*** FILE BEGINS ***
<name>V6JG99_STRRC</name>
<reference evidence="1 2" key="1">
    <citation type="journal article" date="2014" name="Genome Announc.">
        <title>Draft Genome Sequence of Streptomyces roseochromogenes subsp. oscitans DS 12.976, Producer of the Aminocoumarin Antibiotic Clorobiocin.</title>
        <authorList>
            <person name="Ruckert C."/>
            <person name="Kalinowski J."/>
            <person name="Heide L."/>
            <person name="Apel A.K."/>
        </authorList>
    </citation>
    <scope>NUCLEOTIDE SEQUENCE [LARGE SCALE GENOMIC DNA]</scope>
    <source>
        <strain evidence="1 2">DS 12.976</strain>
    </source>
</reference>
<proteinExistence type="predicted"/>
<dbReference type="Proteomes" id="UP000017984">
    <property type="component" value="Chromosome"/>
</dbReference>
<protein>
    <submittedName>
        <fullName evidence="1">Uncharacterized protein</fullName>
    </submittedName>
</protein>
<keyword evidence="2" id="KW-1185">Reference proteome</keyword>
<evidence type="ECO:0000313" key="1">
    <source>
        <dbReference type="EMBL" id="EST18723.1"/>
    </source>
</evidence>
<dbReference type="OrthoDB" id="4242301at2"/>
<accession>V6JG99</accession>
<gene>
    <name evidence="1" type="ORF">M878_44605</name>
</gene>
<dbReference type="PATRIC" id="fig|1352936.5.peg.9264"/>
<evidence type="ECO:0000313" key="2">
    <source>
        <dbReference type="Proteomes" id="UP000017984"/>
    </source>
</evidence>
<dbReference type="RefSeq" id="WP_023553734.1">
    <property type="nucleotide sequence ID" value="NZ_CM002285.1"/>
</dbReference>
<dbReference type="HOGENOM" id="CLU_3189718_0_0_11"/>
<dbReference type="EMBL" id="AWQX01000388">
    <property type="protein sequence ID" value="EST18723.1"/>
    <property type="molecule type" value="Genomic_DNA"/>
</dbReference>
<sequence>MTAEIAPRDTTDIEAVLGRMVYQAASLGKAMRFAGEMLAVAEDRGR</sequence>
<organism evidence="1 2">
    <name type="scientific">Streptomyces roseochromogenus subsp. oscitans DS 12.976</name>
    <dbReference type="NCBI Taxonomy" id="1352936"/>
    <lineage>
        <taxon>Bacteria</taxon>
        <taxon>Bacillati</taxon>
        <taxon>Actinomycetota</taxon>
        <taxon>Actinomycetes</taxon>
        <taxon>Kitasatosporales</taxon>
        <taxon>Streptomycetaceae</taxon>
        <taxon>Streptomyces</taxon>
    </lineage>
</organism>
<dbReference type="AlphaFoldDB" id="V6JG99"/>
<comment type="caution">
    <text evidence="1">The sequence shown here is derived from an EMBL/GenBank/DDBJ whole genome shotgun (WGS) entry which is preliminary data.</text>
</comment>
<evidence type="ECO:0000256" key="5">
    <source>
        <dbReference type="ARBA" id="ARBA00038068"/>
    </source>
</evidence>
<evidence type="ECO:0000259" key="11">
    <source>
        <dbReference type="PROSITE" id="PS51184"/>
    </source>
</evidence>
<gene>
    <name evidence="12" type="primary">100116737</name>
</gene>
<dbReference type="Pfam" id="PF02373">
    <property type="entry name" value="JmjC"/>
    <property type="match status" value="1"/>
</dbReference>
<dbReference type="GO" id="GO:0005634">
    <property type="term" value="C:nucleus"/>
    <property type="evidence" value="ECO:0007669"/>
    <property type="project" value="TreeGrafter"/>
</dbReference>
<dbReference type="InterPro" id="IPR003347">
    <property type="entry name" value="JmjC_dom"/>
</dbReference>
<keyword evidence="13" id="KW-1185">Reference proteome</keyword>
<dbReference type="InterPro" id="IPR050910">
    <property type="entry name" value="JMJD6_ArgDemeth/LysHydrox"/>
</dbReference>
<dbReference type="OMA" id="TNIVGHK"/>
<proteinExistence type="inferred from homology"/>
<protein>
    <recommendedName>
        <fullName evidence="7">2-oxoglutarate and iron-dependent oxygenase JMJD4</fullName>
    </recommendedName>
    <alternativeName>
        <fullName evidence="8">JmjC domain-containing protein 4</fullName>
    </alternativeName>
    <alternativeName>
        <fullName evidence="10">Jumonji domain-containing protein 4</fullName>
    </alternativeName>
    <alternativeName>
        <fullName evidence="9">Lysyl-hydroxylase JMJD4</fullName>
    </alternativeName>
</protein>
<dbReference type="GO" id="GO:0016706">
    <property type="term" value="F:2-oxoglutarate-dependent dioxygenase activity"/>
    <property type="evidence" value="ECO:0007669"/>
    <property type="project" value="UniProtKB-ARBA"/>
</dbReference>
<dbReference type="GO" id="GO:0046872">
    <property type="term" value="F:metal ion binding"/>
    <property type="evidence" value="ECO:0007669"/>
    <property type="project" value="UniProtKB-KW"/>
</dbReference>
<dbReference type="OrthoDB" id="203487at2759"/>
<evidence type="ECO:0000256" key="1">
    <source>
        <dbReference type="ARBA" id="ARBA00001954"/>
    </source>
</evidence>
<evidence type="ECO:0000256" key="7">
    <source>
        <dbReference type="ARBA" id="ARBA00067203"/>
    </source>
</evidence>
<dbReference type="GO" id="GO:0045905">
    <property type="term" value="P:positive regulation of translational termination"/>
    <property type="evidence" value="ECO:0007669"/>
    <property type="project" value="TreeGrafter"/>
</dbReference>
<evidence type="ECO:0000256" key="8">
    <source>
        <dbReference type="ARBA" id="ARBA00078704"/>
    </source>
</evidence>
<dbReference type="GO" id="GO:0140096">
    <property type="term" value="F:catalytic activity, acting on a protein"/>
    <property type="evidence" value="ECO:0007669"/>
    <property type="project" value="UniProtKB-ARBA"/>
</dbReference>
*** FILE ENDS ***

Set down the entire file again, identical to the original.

<name>V6JG99_STRRC</name>
<reference evidence="1 2" key="1">
    <citation type="journal article" date="2014" name="Genome Announc.">
        <title>Draft Genome Sequence of Streptomyces roseochromogenes subsp. oscitans DS 12.976, Producer of the Aminocoumarin Antibiotic Clorobiocin.</title>
        <authorList>
            <person name="Ruckert C."/>
            <person name="Kalinowski J."/>
            <person name="Heide L."/>
            <person name="Apel A.K."/>
        </authorList>
    </citation>
    <scope>NUCLEOTIDE SEQUENCE [LARGE SCALE GENOMIC DNA]</scope>
    <source>
        <strain evidence="1 2">DS 12.976</strain>
    </source>
</reference>
<proteinExistence type="predicted"/>
<dbReference type="Proteomes" id="UP000017984">
    <property type="component" value="Chromosome"/>
</dbReference>
<protein>
    <submittedName>
        <fullName evidence="1">Uncharacterized protein</fullName>
    </submittedName>
</protein>
<keyword evidence="2" id="KW-1185">Reference proteome</keyword>
<evidence type="ECO:0000313" key="1">
    <source>
        <dbReference type="EMBL" id="EST18723.1"/>
    </source>
</evidence>
<dbReference type="OrthoDB" id="4242301at2"/>
<accession>V6JG99</accession>
<gene>
    <name evidence="1" type="ORF">M878_44605</name>
</gene>
<dbReference type="PATRIC" id="fig|1352936.5.peg.9264"/>
<evidence type="ECO:0000313" key="2">
    <source>
        <dbReference type="Proteomes" id="UP000017984"/>
    </source>
</evidence>
<dbReference type="RefSeq" id="WP_023553734.1">
    <property type="nucleotide sequence ID" value="NZ_CM002285.1"/>
</dbReference>
<dbReference type="HOGENOM" id="CLU_3189718_0_0_11"/>
<dbReference type="EMBL" id="AWQX01000388">
    <property type="protein sequence ID" value="EST18723.1"/>
    <property type="molecule type" value="Genomic_DNA"/>
</dbReference>
<sequence>MTAEIAPRDTTDIEAVLGRMVYQAASLGKAMRFAGEMLAVAEDRGR</sequence>
<organism evidence="1 2">
    <name type="scientific">Streptomyces roseochromogenus subsp. oscitans DS 12.976</name>
    <dbReference type="NCBI Taxonomy" id="1352936"/>
    <lineage>
        <taxon>Bacteria</taxon>
        <taxon>Bacillati</taxon>
        <taxon>Actinomycetota</taxon>
        <taxon>Actinomycetes</taxon>
        <taxon>Kitasatosporales</taxon>
        <taxon>Streptomycetaceae</taxon>
        <taxon>Streptomyces</taxon>
    </lineage>
</organism>
<dbReference type="AlphaFoldDB" id="V6JG99"/>
<comment type="caution">
    <text evidence="1">The sequence shown here is derived from an EMBL/GenBank/DDBJ whole genome shotgun (WGS) entry which is preliminary data.</text>
</comment>
<evidence type="ECO:0000256" key="5">
    <source>
        <dbReference type="ARBA" id="ARBA00038068"/>
    </source>
</evidence>
<evidence type="ECO:0000259" key="11">
    <source>
        <dbReference type="PROSITE" id="PS51184"/>
    </source>
</evidence>
<gene>
    <name evidence="12" type="primary">100116737</name>
</gene>
<dbReference type="Pfam" id="PF02373">
    <property type="entry name" value="JmjC"/>
    <property type="match status" value="1"/>
</dbReference>
<dbReference type="GO" id="GO:0005634">
    <property type="term" value="C:nucleus"/>
    <property type="evidence" value="ECO:0007669"/>
    <property type="project" value="TreeGrafter"/>
</dbReference>
<dbReference type="InterPro" id="IPR003347">
    <property type="entry name" value="JmjC_dom"/>
</dbReference>
<keyword evidence="13" id="KW-1185">Reference proteome</keyword>
<dbReference type="InterPro" id="IPR050910">
    <property type="entry name" value="JMJD6_ArgDemeth/LysHydrox"/>
</dbReference>
<dbReference type="OMA" id="TNIVGHK"/>
<proteinExistence type="inferred from homology"/>
<protein>
    <recommendedName>
        <fullName evidence="7">2-oxoglutarate and iron-dependent oxygenase JMJD4</fullName>
    </recommendedName>
    <alternativeName>
        <fullName evidence="8">JmjC domain-containing protein 4</fullName>
    </alternativeName>
    <alternativeName>
        <fullName evidence="10">Jumonji domain-containing protein 4</fullName>
    </alternativeName>
    <alternativeName>
        <fullName evidence="9">Lysyl-hydroxylase JMJD4</fullName>
    </alternativeName>
</protein>
<dbReference type="GO" id="GO:0016706">
    <property type="term" value="F:2-oxoglutarate-dependent dioxygenase activity"/>
    <property type="evidence" value="ECO:0007669"/>
    <property type="project" value="UniProtKB-ARBA"/>
</dbReference>
<dbReference type="GO" id="GO:0046872">
    <property type="term" value="F:metal ion binding"/>
    <property type="evidence" value="ECO:0007669"/>
    <property type="project" value="UniProtKB-KW"/>
</dbReference>
<dbReference type="OrthoDB" id="203487at2759"/>
<evidence type="ECO:0000256" key="1">
    <source>
        <dbReference type="ARBA" id="ARBA00001954"/>
    </source>
</evidence>
<evidence type="ECO:0000256" key="7">
    <source>
        <dbReference type="ARBA" id="ARBA00067203"/>
    </source>
</evidence>
<dbReference type="GO" id="GO:0045905">
    <property type="term" value="P:positive regulation of translational termination"/>
    <property type="evidence" value="ECO:0007669"/>
    <property type="project" value="TreeGrafter"/>
</dbReference>
<evidence type="ECO:0000256" key="8">
    <source>
        <dbReference type="ARBA" id="ARBA00078704"/>
    </source>
</evidence>
<dbReference type="GO" id="GO:0140096">
    <property type="term" value="F:catalytic activity, acting on a protein"/>
    <property type="evidence" value="ECO:0007669"/>
    <property type="project" value="UniProtKB-ARBA"/>
</dbReference>